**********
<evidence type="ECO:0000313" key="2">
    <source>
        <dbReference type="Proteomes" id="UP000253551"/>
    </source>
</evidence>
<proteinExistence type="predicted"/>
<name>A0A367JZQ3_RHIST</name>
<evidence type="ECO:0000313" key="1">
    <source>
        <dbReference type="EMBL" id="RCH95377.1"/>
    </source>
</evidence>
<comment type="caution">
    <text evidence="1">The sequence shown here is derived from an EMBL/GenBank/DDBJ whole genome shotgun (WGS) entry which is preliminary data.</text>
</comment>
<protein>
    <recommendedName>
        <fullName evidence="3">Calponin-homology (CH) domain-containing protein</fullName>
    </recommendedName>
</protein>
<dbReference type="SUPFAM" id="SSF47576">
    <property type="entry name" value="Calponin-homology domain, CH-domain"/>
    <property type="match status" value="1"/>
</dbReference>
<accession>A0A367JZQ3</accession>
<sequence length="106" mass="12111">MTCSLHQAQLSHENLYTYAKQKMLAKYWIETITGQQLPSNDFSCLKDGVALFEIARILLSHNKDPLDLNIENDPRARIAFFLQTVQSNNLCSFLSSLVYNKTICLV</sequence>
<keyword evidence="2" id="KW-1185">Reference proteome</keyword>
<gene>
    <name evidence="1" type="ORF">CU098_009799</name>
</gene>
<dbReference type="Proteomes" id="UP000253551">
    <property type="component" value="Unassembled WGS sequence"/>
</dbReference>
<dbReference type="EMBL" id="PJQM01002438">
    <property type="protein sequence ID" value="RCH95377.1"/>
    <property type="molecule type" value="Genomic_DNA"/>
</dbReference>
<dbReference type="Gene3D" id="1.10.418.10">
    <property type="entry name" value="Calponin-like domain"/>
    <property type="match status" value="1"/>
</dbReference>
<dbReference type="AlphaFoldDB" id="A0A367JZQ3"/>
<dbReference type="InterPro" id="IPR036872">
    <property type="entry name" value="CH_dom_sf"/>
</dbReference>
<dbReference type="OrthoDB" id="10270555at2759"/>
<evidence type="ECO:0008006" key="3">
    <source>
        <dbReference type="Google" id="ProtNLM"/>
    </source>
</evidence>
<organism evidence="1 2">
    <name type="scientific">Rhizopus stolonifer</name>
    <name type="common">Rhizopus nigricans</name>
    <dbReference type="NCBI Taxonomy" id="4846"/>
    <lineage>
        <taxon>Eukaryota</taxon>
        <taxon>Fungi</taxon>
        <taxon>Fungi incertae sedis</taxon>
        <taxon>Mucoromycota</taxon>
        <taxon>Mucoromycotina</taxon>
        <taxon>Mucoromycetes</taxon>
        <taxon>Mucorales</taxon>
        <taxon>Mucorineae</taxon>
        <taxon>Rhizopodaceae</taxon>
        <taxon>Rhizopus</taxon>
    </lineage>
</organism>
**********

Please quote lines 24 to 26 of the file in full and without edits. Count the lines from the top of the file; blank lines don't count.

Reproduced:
</dbReference>
<accession>A0A367JZQ3</accession>
<sequence length="106" mass="12111">MTCSLHQAQLSHENLYTYAKQKMLAKYWIETITGQQLPSNDFSCLKDGVALFEIARILLSHNKDPLDLNIENDPRARIAFFLQTVQSNNLCSFLSSLVYNKTICLV</sequence>